printable banner

U.S. Department of State - Great Seal

U.S. Department of State

Diplomacy in Action

Ireland


Bureau of Democracy, Human Rights, and Labor
Report
November 17, 2010

This is the basic text view. SWITCH NOW to the new, more interactive format.

Share

The constitution provides for freedom of religion, and other laws and policies contributed to the generally free practice of religion.

The government generally respected religious freedom in practice. There was no change in the status of respect for religious freedom by the government during the reporting period.

There were no reports of societal abuses or discrimination based on religious affiliation, belief, or practice.

The U.S. government discusses religious freedom with the government as part of its overall policy to promote human rights.

Section I. Religious Demography

The country has an area of 27,136 square miles and a population of 4.3 million. According to the 2006 census, the religious affiliation of the population is 86.8 percent Catholic, 2.9 percent Church of Ireland, 0.76 percent Muslim, 0.68 percent unspecified Christian, 0.55 percent Presbyterian, 0.49 percent Orthodox Christian, 0.28 percent Methodist, less than 0.1 percent Jewish, and 6 percent unaffiliated.

An estimated 57,300 immigrants arrived in the country during the reporting period; almost half of these immigrants came from other European Union states. Muslim and Orthodox Christian communities in particular continued to grow, especially in Dublin.

A poll conducted October 19 to 21, 2009 for the Catholic Iona Institute, based on telephone interviews with a random sample of 1,000 adults aged 18 and over, found that weekly church attendance among Catholics was 46 percent while monthly attendance was 65 percent.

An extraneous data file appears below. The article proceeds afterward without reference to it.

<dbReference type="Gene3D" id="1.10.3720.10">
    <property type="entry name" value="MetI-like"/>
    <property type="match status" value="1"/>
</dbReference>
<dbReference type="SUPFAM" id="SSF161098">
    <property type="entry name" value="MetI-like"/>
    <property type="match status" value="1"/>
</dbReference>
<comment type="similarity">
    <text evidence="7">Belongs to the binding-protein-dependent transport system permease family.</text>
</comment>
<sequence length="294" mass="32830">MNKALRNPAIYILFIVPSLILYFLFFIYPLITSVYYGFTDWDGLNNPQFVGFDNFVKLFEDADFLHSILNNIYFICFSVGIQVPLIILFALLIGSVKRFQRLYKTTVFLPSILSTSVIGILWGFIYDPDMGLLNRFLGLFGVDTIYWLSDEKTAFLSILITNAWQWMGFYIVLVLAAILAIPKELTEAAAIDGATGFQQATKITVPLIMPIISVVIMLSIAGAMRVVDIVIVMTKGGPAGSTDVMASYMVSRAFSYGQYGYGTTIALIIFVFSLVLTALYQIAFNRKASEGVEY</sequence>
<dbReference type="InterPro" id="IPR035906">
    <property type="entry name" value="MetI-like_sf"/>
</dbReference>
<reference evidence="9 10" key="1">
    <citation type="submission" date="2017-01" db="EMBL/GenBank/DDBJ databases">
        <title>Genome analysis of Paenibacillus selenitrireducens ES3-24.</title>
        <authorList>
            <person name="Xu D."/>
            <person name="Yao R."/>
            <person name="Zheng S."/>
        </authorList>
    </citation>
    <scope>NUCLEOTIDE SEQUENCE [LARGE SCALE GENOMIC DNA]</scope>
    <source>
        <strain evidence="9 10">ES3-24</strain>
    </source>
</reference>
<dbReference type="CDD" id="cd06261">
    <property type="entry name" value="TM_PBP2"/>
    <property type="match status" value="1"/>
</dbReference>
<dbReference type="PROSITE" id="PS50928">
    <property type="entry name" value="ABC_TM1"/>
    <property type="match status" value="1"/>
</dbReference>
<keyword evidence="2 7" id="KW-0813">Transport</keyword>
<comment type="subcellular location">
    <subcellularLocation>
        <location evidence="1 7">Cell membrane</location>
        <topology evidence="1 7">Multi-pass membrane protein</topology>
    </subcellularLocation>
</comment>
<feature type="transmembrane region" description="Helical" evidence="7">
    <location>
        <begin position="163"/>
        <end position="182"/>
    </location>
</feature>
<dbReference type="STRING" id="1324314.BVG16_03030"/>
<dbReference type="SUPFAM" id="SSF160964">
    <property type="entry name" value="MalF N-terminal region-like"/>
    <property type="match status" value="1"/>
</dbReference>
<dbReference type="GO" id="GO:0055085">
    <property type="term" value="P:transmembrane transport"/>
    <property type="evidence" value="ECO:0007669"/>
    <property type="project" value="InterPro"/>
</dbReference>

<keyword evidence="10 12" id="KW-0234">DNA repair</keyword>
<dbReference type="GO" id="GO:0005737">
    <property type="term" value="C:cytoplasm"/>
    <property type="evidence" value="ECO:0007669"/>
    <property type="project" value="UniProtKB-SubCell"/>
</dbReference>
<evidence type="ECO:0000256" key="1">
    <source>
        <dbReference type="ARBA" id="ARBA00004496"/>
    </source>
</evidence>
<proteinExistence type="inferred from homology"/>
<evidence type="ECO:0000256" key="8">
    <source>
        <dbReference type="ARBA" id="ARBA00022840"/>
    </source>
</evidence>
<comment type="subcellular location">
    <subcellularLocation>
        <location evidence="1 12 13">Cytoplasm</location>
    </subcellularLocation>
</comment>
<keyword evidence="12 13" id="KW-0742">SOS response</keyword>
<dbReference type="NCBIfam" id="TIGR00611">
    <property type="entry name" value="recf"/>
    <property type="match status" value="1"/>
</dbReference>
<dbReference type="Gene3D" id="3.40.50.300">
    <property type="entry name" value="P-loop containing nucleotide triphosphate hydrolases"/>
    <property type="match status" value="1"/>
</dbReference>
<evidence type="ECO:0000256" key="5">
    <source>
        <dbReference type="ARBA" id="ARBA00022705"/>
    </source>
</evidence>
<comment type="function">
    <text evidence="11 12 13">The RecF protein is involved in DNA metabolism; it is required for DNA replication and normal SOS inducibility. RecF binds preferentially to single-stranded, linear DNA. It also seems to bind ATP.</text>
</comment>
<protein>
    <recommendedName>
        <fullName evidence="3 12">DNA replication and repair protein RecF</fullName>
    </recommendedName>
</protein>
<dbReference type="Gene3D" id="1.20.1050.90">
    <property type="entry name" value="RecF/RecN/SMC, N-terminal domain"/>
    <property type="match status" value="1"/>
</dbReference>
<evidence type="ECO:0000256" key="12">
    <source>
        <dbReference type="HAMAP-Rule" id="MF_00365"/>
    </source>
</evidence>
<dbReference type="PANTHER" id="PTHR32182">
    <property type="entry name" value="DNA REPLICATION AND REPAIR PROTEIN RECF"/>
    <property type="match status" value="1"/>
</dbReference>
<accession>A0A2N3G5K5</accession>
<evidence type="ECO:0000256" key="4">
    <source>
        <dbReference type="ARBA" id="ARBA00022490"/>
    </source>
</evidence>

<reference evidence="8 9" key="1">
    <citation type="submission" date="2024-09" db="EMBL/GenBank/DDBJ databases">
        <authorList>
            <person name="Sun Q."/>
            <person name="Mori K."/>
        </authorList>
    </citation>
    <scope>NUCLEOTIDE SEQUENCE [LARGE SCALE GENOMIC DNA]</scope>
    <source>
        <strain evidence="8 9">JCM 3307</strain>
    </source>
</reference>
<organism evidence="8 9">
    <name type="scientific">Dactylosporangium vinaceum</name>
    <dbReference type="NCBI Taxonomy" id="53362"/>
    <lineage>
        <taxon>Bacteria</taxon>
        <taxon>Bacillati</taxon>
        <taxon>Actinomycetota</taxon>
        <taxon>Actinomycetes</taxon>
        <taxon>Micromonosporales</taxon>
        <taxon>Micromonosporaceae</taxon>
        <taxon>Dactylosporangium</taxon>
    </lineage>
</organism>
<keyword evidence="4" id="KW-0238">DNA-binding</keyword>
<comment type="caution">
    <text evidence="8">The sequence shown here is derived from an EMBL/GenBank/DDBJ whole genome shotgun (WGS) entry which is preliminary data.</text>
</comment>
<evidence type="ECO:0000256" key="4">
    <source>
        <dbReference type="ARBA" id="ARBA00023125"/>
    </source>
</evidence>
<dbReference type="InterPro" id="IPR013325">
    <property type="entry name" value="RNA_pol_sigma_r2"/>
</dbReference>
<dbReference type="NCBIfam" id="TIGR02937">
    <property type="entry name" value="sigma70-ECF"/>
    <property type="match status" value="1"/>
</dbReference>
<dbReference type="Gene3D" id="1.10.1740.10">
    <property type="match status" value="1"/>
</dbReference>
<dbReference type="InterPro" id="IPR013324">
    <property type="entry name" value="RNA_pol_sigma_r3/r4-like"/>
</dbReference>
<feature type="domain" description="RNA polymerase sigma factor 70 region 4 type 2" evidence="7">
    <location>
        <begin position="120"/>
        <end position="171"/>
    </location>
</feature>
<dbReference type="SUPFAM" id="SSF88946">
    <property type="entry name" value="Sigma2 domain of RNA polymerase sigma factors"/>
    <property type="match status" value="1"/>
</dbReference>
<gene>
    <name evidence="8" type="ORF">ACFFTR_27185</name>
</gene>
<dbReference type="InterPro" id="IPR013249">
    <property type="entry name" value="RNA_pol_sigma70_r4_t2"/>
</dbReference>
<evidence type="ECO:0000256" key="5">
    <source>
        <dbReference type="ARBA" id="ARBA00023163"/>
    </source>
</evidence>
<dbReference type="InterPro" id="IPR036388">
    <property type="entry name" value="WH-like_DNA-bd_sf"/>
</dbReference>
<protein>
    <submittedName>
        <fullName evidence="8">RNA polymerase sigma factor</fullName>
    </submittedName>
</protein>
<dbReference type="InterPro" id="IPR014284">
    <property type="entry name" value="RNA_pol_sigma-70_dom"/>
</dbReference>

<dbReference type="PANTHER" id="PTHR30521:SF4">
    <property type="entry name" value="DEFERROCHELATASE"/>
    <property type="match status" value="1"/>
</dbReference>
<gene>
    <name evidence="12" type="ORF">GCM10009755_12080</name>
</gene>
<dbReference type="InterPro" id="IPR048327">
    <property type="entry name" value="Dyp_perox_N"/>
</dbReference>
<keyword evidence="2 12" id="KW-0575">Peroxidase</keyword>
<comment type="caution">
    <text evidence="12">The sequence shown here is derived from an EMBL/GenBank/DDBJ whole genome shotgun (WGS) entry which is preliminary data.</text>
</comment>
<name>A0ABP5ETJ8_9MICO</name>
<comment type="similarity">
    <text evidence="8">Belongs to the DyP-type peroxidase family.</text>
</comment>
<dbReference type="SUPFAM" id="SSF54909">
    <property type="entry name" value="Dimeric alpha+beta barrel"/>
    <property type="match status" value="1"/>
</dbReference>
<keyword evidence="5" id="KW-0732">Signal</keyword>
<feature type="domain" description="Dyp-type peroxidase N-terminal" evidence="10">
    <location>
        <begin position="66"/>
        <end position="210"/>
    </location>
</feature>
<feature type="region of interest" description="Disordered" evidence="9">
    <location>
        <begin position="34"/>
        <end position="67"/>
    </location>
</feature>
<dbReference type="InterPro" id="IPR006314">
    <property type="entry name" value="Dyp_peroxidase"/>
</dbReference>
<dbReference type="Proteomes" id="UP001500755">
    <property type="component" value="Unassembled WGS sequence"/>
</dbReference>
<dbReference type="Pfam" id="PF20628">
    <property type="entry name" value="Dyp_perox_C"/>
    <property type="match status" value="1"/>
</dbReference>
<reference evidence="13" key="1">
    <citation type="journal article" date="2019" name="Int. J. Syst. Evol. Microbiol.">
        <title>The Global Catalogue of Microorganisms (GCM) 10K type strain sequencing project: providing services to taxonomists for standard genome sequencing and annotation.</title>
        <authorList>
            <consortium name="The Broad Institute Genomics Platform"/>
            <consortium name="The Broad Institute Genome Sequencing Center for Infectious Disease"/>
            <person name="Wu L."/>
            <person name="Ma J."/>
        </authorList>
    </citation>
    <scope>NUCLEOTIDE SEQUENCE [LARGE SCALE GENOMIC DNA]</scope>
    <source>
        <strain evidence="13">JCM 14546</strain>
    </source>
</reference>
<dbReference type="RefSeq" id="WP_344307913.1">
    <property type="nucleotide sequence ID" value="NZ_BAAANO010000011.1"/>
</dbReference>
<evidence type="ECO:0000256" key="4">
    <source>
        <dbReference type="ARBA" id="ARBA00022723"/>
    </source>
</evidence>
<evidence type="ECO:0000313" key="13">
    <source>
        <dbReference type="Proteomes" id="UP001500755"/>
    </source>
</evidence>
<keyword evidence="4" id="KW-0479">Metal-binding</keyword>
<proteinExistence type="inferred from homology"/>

Section II. Status of Government Respect for Religious Freedom

Legal/Policy Framework

The constitution provides for freedom of religion, and other laws and policies contributed to the generally free practice of religion.

The constitution prohibits promotion of one religious group over another and discrimination on the grounds of religion or belief, and the government does not restrict the teaching or practice of any faith. There is no state religion.

The constitution provides that "publication or utterance" of "blasphemous matter" is an offense punishable in accordance with law, but it does not define blasphemy. In the absence of legislation and in the uncertain state of the law, the courts have not prosecuted anyone for blasphemy in several years.

The government observes the following religious holidays as national holidays: St. Patrick's Day (the country's national day), Good Friday, Easter Monday, Christmas, and St. Stephen's Day.

There is no legal requirement that religious groups or organizations register with the government, nor is there any formal mechanism for government recognition of a religious belief or group.

The government permits, but does not require, religious instruction in public schools. Most primary and secondary schools are denominational, and their boards of management are governed partially by trustees who are members of the Catholic Church or, in fewer cases, the Church of Ireland or other religious denominations. Under the terms of the constitution, the Department of Education must, and does provide equal funding to schools of different religious denominations, including Islamic and Jewish schools. Although religious instruction is an integral part of the curriculum of most schools, parents may exempt their children from such instruction.